Luke Ravenstahl and Jennifer Staple-Clark are leaders on the newest frontiers of public service. In a time of great economic challenge, Luke Ravenstahl is helping to create a sustainable future for the citizens of Pittsburgh. Jennifer Staple-Clark is mobilizing ordinary people all over the world to conquer the scourge of unnecessary blindness. By demonstrating that great opportunities are often disguised as unsolveable problems, they are inspiring a new generation to improve our world.
I am pleased now to recognize Luke Ravenstahl, who became Mayor of Pittsburgh in 2006 at age 26. When cities across this country are struggling to preserve essential services in a brutally unforgiving economic climate, Luke has helped Pittsburgh transform from a community dominated by a vanishing steel industry to one that supports good jobs in education, health care and other industries.
Mayor Ravenstahl’s belief in public service extends far beyond his own office. In 2009, shortly after President Obama signed the Edward M. Kennedy Serve America Act, Luke pledged that the City of Pittsburgh would help the country achieve the goals of the Act by joining with mayors from around the country to launch the Cities of Service coalition. Pittsburgh’s program servePGH has harnessed the power of volunteerism to positively impact neighborhood development and youth engagement.
Luke is also a co-founder of Pittsburgh Promise, a remarkable public-private partnership that provides scholarships, promotes public school reform, and leverages economic development. Today, the Promise offers $40,000 dollars in college scholarship money to every graduate of Pittsburgh’s public schools with a GPA of 2.5 to attend any college in the state of Pennsylvania.
For his commitment to educational opportunity and his innovative service to all the people of Pittsburgh, I am happy to present Mayor Luke Ravenstahl with the 2011 New Frontier Award.
In 2000, as a 19 year old sophomore at Yale, Jennifer Staple-Clark made a discovery that changed her life and the lives of more than a million other people (so far). During a summer job in a doctor’s office, she learned that many cases of blindness could be prevented with routine screening and inexpensive medication. So she founded Unite for Sight to send volunteers from Yale into the community to educate people about the importance of regular eye care and free screening programs. Now Unite for Sight has university chapters throughout North America, including here at Harvard.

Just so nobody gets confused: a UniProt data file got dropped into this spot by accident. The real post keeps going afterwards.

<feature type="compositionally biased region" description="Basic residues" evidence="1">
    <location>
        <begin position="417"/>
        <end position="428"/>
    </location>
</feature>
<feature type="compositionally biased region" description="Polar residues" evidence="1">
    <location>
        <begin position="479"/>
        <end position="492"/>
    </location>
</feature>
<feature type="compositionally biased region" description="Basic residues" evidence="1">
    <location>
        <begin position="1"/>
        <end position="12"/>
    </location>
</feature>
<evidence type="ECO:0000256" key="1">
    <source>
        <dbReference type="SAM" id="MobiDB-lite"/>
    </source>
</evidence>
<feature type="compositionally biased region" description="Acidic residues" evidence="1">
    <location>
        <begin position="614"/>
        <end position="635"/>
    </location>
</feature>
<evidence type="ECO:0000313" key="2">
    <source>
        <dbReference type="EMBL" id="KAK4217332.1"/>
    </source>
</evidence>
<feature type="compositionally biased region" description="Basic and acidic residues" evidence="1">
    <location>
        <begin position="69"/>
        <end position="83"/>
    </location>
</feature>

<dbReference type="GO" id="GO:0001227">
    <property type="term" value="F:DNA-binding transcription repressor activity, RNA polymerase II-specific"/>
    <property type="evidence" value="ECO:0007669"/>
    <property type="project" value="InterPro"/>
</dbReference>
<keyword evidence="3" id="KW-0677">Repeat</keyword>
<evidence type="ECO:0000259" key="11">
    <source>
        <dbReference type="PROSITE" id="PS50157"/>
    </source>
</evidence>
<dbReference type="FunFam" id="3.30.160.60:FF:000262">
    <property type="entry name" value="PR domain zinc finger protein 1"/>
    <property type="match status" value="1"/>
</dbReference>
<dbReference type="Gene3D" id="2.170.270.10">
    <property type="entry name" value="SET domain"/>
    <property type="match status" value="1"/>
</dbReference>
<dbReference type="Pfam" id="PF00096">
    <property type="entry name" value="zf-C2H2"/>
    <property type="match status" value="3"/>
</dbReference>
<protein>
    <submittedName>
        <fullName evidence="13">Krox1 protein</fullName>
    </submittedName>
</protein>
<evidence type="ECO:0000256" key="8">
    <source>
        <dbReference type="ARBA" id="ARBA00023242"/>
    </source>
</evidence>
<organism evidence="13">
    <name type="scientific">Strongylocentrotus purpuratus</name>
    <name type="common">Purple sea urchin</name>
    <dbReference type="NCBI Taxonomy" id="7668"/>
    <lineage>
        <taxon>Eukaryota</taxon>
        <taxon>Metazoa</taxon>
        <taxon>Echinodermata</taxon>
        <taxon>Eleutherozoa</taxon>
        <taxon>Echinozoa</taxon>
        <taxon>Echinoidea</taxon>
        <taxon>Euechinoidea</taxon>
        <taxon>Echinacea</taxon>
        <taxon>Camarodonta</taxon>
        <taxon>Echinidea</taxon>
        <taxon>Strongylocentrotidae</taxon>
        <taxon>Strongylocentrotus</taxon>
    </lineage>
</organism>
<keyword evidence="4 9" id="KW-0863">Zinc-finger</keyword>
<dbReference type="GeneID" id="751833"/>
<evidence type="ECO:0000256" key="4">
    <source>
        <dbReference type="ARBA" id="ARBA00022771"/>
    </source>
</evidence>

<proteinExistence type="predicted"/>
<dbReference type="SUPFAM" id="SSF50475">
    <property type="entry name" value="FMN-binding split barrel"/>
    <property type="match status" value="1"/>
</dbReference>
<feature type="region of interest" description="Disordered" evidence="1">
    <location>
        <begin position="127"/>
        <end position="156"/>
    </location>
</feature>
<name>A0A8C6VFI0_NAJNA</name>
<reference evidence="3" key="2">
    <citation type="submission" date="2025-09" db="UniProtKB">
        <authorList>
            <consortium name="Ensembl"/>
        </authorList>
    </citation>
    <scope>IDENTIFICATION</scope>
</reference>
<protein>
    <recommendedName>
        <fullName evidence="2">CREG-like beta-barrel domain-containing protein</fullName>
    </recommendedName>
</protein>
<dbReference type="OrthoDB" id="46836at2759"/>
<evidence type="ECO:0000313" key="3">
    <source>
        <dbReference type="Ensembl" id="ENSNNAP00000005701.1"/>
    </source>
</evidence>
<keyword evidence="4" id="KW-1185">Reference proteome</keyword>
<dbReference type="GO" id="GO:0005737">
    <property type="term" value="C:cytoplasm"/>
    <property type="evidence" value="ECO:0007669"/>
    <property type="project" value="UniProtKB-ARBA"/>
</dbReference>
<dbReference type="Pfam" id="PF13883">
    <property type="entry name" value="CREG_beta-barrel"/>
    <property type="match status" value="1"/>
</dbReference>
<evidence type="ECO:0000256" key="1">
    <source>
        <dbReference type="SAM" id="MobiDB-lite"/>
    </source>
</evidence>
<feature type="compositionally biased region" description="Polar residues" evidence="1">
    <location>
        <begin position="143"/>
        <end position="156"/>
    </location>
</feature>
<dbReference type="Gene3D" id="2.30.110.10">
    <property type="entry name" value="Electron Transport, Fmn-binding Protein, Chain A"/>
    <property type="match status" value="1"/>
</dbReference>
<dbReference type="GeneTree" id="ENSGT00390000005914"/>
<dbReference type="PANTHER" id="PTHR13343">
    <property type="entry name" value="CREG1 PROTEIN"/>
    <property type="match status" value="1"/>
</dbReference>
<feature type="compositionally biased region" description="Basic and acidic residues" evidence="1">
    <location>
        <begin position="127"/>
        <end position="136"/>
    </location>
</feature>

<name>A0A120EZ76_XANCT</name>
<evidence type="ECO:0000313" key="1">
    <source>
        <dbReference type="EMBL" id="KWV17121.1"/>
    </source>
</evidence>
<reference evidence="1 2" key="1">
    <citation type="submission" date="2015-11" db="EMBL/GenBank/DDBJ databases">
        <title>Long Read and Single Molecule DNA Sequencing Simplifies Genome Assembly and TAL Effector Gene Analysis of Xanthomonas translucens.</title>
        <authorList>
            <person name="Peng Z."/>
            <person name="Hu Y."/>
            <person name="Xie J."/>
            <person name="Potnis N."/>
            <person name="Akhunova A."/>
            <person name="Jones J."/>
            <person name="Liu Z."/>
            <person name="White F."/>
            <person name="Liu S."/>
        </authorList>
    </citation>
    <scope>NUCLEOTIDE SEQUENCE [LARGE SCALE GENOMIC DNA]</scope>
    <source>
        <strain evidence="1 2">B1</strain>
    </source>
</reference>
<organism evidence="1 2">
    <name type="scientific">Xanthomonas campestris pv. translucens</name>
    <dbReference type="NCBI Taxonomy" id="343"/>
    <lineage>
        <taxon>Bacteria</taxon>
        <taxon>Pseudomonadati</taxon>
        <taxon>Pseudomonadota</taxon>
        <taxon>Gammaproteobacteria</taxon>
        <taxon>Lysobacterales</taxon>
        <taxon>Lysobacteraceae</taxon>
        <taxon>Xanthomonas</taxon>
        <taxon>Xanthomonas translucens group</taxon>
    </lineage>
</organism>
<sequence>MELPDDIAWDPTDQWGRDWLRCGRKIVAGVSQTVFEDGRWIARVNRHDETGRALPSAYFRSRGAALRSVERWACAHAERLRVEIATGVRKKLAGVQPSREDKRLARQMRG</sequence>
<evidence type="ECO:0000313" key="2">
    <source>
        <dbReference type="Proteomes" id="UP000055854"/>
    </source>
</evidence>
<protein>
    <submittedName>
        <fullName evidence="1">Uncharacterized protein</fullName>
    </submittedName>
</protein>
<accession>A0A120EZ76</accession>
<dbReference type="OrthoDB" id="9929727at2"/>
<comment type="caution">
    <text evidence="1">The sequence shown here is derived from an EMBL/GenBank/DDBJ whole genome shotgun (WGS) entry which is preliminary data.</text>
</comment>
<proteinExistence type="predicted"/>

Jennifer’s vision reaches far beyond the United States. With Jennifer serving as CEO, Unite for Sight has become a worldwide leader in providing cost-effective eye care to more than 1.3 million of our planets poorest citizens, including more than 49,000 sight-restoring surgeries. Unite for Sight has also trained more than 7,900 Fellows to eliminate preventable blindness in their local community and abroad and nurtures the next generation of global health leaders through the Global Health University. For her leadership and dedication, please join me in welcoming Jennifer Staple-Clark to the stage to accept the 2011 John F. Kennedy New Frontier Award.
Remarks by Caroline Kennedy as prepared for delivery.